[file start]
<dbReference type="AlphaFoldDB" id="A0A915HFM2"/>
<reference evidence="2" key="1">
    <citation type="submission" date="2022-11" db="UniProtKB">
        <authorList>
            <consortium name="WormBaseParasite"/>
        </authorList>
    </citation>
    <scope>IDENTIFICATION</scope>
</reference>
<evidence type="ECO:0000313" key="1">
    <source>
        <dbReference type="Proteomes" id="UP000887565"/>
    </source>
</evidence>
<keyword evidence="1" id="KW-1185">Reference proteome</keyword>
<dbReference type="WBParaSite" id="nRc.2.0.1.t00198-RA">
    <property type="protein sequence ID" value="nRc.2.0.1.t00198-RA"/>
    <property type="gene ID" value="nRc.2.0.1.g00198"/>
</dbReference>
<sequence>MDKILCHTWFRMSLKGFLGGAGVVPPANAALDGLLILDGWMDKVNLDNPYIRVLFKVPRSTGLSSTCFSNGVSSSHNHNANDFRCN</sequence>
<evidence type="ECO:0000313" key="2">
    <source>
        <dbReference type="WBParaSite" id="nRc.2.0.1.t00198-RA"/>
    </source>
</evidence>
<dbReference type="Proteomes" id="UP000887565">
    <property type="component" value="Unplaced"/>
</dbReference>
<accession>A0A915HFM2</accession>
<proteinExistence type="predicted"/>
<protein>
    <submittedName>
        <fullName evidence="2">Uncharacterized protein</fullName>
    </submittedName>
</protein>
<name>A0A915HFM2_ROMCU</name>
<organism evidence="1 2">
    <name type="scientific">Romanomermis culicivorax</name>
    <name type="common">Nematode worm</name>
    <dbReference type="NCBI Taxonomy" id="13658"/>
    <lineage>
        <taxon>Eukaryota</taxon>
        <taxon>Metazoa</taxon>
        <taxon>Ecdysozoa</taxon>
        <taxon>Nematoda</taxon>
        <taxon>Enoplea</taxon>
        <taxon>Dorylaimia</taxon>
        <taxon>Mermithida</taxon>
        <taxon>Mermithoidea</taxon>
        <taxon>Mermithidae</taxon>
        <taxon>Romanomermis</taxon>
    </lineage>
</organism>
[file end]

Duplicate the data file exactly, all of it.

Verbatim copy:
<dbReference type="AlphaFoldDB" id="A0A915HFM2"/>
<reference evidence="2" key="1">
    <citation type="submission" date="2022-11" db="UniProtKB">
        <authorList>
            <consortium name="WormBaseParasite"/>
        </authorList>
    </citation>
    <scope>IDENTIFICATION</scope>
</reference>
<evidence type="ECO:0000313" key="1">
    <source>
        <dbReference type="Proteomes" id="UP000887565"/>
    </source>
</evidence>
<keyword evidence="1" id="KW-1185">Reference proteome</keyword>
<dbReference type="WBParaSite" id="nRc.2.0.1.t00198-RA">
    <property type="protein sequence ID" value="nRc.2.0.1.t00198-RA"/>
    <property type="gene ID" value="nRc.2.0.1.g00198"/>
</dbReference>
<sequence>MDKILCHTWFRMSLKGFLGGAGVVPPANAALDGLLILDGWMDKVNLDNPYIRVLFKVPRSTGLSSTCFSNGVSSSHNHNANDFRCN</sequence>
<evidence type="ECO:0000313" key="2">
    <source>
        <dbReference type="WBParaSite" id="nRc.2.0.1.t00198-RA"/>
    </source>
</evidence>
<dbReference type="Proteomes" id="UP000887565">
    <property type="component" value="Unplaced"/>
</dbReference>
<accession>A0A915HFM2</accession>
<proteinExistence type="predicted"/>
<protein>
    <submittedName>
        <fullName evidence="2">Uncharacterized protein</fullName>
    </submittedName>
</protein>
<name>A0A915HFM2_ROMCU</name>
<organism evidence="1 2">
    <name type="scientific">Romanomermis culicivorax</name>
    <name type="common">Nematode worm</name>
    <dbReference type="NCBI Taxonomy" id="13658"/>
    <lineage>
        <taxon>Eukaryota</taxon>
        <taxon>Metazoa</taxon>
        <taxon>Ecdysozoa</taxon>
        <taxon>Nematoda</taxon>
        <taxon>Enoplea</taxon>
        <taxon>Dorylaimia</taxon>
        <taxon>Mermithida</taxon>
        <taxon>Mermithoidea</taxon>
        <taxon>Mermithidae</taxon>
        <taxon>Romanomermis</taxon>
    </lineage>
</organism>